• My Story: This little guy landed on the log I was sitting on while I was eating lunch on a camping trip. I brought my little 40mm macro lens just in case and I was happy I brought it. He stuck around for a good fifteen minutes just exploring that log. I named him Bob and we had some good times.

    • Where: Glacier National Park, Montana.

    • Size: 24x36
    • Print: Canvas
    • Price: $200 
    • bee



 Order a Print of this here






    • Title: Juicy Secret

    • Identification: Columbine

    • Scientific name: Aquilegia canadensis

    • Info:
      • "native to woodland and rocky slopes in eastern North America"

      • Native American tribes used various parts of red columbine in herbal remedies for ailments such as headache, sore throat, fever, rash caused by poison ivy, stomatitis, kidney and urinary problems, and heart problems.
      • quite attractive to hummingbirds.
    • My Story: The bulbous ends of the pedals contain a surgery fluid, like honey, that tastes great. I likes to eat them. You should too.

    • Where: Over there? No idea. Somewhere in Minnesota or Wisconsin.

    • Size: 24x36
    • Print: Canvas
    • Price: $250 
    • columbine


 Order this print here




  • Title: Lunch in the Sun

  • Identification: Eastern Tiger Swallowtail

  • Scientific name: Papilio glaucus

  • Info:
    The male is yellow with four black "tiger stripes" on each forewing. Females may be either yellow or black, making them dimorphic.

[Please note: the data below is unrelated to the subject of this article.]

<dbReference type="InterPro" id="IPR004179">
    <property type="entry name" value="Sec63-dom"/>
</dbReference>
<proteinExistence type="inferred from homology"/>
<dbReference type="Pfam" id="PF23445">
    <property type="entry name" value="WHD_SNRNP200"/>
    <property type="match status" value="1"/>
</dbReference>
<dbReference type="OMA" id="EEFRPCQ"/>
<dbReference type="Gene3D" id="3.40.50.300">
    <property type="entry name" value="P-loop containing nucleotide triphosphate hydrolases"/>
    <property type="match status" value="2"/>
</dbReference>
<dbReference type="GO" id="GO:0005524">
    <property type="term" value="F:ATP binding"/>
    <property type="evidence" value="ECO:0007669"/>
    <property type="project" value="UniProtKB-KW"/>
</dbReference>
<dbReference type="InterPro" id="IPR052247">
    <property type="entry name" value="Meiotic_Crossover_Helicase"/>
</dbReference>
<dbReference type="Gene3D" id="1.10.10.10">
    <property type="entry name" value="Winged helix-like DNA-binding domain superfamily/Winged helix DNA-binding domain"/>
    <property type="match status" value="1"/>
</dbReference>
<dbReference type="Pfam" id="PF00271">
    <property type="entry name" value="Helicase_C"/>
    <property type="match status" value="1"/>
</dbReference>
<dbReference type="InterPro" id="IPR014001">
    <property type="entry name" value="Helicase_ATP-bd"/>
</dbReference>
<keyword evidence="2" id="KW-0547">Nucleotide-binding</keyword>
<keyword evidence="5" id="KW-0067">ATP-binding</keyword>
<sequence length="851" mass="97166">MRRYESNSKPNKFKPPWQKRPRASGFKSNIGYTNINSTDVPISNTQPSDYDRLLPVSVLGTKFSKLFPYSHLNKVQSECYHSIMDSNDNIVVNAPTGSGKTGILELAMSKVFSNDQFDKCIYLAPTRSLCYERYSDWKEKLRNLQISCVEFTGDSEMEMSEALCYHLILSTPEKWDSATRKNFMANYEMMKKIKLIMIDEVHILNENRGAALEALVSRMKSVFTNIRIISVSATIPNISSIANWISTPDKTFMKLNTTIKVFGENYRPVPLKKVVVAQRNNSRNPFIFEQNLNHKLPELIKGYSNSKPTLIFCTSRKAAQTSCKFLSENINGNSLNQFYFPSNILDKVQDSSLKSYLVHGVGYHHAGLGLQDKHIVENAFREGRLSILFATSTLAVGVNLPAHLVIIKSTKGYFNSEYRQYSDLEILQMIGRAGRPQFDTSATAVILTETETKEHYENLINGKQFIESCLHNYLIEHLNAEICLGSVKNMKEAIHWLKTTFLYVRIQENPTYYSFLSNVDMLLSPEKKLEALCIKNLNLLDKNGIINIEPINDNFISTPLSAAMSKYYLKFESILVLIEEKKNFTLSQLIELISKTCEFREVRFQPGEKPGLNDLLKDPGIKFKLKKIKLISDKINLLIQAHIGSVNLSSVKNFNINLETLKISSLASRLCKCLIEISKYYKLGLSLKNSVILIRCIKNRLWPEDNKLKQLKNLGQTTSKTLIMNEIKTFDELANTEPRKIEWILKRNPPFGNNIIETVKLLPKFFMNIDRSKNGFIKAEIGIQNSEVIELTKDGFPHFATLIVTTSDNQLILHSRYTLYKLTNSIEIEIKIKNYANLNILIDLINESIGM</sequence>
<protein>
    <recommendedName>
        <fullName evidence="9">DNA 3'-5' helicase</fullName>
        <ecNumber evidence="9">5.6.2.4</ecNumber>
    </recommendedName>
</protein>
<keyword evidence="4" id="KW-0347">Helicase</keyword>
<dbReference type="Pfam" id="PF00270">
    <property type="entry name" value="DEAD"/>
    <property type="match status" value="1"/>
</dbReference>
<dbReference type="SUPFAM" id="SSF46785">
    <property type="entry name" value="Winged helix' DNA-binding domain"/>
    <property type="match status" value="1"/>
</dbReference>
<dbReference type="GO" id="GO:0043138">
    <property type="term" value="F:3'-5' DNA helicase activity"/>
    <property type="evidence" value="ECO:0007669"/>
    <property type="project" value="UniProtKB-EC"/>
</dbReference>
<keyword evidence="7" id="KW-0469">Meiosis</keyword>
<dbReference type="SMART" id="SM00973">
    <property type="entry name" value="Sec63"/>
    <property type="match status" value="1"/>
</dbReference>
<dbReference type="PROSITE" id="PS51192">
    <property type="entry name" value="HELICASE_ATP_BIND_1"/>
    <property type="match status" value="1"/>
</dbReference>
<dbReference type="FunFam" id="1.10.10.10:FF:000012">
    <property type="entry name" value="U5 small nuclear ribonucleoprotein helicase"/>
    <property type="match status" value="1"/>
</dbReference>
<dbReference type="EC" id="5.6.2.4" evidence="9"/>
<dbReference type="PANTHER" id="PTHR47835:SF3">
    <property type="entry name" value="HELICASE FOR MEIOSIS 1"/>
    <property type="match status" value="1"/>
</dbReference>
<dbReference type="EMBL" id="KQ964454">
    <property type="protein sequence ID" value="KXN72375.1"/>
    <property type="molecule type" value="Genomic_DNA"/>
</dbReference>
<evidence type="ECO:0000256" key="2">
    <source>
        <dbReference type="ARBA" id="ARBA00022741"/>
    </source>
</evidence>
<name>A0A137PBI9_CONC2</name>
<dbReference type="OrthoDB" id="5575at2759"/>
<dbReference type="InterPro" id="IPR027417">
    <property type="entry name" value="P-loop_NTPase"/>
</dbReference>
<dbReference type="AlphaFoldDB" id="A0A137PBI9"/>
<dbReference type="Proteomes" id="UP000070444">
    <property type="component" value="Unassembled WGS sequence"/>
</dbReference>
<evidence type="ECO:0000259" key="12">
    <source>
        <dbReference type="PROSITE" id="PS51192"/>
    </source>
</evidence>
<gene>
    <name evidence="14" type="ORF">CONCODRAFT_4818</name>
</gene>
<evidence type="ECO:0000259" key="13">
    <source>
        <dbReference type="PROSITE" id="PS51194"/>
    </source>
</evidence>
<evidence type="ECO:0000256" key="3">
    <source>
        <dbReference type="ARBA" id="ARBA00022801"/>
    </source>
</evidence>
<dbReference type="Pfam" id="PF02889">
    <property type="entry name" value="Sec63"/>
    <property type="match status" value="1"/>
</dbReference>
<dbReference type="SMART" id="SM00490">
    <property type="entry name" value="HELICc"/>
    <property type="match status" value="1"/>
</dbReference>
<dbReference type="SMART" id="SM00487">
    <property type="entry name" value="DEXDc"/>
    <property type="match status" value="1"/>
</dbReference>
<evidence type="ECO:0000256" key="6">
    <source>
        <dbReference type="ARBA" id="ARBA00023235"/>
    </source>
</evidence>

• My Story: The best way to get a photo of a butterfly is to cheat. Find a butterfly house that has a crap ton of butterflies trapped in an enclosure and just walk around taking pictures of them. Work smarter, not harder. Also, for stupid, skittish insects that fly away when you just want to get a damn photo, you might need a zoom macro lens. They’re not cheap, so I’m sorry. I acquired mine through my sister who found it about to be thrown away. Lesson? Have a sister who is a doctor. 

    • Where: Butterfly House at the Beavercreek Nature Reserve, Wisconsin. 

    • Origianl Canvas Print
    • Size: 24x36
    • Print: Canvas
    • Price: $300
    • butterfly
      Order Prints here



  • Title: Innocuous Sandalus

  • Identification: Cedar Beetle

  • Scientific name: Sandalus niger

  • Info:
    • "Adults are active in the fall where they congregate in large numbers on the trunks of elm and other trees."
    • cederbeetlegrubs"Evidence of beetle colonization, though often difficult to see, includes the presence of very fine boring dust in bark crevices and around the base of the trunk. If boring dust is present, distinct galleries can likely be detected by removing a small section of bark. The gallery pattern will be etched into the face of the sapwood"
    • My Story:
      • I hear a lot of "eew, gross" when some people see this pic. But I like him! He's so cool, he looks like a tiny robot. And he doesn't bite, and it doesn't sound like they're all that harmful to trees. So, lay off him, he's fun!  Found this little guy in Duluth when I was just walking around with my camera. I actually have a video of him, so maybe I'll put that up at some point. 

    • Where: Chester Bowl, Duluth

    • Size: 24x36
    • Print: Canvas
    • Price: $150 






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Smithsonian 2012 Photo Finalist

Featured on Smithsonian and



Capture Wisconsin Book II

One of my Lightning photos was published in a Capture Wisconsin book.